Religion, Self-Regulation, and Self-Control: Associations, Explanations, and Implications

Michael E. McCullough, Brian L.B. Willoughby

Research output: Contribution to journalArticle

503 Scopus citations

Abstract

Many of the links of religiousness with health, well-being, and social behavior may be due to religion's influences on self-control or self-regulation. Using Carver and Scheier's (1998) theory of self-regulation as a framework for organizing the empirical research, the authors review evidence relevant to 6 propositions: (a) that religion can promote self-control; (b) that religion influences how goals are selected, pursued, and organized; (c) that religion facilitates self-monitoring; (d) that religion fosters the development of self-regulatory strength; (e) that religion prescribes and fosters proficiency in a suite of self-regulatory behaviors; and (f) that some of religion's influences on health, well-being, and social behavior may result from religion's influences on self-control and self-regulation. The authors conclude with suggestions for future research.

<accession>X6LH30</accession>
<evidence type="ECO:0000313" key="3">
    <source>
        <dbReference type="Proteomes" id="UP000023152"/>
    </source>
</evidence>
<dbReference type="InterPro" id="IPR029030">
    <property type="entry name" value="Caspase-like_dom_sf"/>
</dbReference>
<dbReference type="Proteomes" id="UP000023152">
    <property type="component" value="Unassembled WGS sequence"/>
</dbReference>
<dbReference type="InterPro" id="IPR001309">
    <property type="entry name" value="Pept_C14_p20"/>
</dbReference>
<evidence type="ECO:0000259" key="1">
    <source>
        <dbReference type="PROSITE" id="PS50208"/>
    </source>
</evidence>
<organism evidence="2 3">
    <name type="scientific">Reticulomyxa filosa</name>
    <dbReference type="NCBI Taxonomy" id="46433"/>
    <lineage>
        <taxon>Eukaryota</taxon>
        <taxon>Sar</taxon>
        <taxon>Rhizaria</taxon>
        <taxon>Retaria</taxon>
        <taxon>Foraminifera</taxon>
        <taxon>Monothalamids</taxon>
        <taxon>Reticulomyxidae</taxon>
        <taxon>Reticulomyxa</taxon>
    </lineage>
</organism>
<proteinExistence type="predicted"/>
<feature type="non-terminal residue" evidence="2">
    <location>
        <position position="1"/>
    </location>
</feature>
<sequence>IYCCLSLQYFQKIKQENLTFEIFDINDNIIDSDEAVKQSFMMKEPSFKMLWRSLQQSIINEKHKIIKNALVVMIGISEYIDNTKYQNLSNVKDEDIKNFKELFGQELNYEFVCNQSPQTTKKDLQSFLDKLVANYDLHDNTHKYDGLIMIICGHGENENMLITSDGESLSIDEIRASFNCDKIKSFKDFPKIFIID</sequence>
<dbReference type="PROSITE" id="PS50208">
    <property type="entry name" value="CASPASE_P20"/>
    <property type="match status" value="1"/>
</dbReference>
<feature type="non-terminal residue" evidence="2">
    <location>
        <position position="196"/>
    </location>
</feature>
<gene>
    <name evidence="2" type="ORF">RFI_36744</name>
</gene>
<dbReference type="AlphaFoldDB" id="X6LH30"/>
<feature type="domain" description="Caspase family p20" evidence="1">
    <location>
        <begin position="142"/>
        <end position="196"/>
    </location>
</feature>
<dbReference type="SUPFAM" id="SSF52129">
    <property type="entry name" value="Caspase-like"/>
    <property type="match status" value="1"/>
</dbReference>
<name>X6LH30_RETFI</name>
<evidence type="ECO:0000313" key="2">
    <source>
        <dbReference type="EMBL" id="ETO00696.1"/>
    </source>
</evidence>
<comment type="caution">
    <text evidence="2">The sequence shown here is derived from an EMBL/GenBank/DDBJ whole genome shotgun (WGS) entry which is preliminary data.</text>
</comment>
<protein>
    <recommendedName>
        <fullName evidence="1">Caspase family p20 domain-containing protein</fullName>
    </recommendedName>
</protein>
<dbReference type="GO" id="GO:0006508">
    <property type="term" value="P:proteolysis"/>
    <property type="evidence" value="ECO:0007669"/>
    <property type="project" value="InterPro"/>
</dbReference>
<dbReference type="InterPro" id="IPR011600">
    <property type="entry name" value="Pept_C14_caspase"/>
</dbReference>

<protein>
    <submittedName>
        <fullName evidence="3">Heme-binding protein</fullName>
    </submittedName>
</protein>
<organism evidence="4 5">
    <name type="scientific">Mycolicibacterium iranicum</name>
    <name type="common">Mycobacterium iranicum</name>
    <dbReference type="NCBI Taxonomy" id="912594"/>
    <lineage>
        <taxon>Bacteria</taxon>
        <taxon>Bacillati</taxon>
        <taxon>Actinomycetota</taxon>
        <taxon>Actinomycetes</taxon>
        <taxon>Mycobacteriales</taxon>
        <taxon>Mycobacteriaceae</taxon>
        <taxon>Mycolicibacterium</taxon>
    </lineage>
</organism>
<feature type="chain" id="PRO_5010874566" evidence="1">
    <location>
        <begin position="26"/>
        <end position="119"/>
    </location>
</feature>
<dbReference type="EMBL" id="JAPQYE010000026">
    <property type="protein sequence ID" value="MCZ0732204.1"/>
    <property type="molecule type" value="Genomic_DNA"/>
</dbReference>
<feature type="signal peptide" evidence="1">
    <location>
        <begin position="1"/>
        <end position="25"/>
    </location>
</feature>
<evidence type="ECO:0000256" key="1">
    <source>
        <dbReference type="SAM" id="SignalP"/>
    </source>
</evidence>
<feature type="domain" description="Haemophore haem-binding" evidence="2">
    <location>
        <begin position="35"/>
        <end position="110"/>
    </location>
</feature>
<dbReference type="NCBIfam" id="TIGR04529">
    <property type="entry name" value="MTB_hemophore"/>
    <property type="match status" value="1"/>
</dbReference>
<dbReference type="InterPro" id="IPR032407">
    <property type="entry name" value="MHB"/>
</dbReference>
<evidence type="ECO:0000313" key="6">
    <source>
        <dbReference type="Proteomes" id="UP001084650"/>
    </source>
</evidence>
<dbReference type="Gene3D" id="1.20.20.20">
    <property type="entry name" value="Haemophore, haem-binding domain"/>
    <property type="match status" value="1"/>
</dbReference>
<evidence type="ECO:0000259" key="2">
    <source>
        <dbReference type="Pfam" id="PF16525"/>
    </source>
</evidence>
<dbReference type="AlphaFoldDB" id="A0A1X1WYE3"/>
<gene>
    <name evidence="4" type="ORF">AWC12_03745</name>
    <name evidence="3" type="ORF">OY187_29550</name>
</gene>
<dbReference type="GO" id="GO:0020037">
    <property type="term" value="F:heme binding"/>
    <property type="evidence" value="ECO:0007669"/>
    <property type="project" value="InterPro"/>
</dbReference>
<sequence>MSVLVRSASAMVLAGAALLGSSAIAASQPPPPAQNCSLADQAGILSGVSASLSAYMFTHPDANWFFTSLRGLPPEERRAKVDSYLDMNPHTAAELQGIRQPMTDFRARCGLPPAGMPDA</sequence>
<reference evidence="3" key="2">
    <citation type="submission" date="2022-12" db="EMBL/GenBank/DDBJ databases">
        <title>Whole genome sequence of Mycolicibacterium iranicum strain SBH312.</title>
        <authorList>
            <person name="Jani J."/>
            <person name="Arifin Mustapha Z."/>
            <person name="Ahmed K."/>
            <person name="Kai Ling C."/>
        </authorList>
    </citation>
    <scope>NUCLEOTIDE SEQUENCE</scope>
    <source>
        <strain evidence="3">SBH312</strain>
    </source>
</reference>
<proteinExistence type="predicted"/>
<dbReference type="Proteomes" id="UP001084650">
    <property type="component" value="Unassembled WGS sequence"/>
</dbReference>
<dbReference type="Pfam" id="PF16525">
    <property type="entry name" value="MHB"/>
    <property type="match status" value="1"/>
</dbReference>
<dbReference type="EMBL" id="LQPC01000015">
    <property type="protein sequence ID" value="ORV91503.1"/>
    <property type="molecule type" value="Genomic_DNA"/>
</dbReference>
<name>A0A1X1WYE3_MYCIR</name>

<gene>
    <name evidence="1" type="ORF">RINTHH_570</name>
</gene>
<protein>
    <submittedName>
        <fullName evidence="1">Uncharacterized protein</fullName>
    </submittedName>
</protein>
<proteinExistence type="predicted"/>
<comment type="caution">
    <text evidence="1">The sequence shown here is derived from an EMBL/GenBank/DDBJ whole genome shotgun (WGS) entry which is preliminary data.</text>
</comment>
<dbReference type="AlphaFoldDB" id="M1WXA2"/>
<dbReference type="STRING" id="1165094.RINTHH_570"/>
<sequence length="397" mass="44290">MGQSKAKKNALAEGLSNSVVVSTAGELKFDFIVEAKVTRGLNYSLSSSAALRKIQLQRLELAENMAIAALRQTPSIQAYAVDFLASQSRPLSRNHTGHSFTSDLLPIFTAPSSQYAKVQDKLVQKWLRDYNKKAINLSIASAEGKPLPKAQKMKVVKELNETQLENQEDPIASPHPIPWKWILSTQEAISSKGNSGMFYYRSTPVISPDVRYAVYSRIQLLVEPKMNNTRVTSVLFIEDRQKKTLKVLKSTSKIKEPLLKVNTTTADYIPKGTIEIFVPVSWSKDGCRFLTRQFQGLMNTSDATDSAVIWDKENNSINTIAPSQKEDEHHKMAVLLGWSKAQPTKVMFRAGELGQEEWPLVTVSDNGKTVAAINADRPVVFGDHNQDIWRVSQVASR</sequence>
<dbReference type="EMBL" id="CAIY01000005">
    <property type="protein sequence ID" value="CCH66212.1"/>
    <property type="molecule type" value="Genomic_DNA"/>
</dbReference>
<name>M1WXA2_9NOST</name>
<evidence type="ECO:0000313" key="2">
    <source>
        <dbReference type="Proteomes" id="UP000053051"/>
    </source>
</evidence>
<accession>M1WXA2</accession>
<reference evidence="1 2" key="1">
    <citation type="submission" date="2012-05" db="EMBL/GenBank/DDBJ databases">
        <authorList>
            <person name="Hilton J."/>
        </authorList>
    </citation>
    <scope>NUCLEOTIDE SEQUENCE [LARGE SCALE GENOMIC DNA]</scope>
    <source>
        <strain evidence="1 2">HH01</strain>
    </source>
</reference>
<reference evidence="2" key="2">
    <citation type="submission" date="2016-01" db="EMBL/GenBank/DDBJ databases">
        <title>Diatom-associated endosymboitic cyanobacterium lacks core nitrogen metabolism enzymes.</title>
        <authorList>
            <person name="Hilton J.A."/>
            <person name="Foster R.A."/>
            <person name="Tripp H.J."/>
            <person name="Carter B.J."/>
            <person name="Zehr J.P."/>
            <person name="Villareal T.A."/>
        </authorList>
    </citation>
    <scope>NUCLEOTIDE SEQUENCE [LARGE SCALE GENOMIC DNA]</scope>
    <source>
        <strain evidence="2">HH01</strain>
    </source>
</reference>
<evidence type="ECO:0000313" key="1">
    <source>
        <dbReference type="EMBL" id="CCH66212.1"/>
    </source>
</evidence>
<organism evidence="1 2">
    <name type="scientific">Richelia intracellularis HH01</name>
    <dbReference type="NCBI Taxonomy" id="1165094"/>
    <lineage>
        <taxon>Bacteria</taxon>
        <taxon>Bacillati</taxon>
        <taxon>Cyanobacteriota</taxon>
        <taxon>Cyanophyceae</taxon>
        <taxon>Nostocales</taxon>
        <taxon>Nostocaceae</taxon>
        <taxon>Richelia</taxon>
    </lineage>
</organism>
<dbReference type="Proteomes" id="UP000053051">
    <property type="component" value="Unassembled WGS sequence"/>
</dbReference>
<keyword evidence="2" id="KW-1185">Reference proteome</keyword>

Original languageEnglish (US)
Pages (from-to)69-93
Number of pages25
JournalPsychological Bulletin
Volume135
Issue number1
DOIs
StatePublished - Jan 1 2009

Keywords

  • motivation
  • personality
  • religion
  • self-control
  • self-regulation

ASJC Scopus subject areas

  • Psychology(all)
  • History and Philosophy of Science

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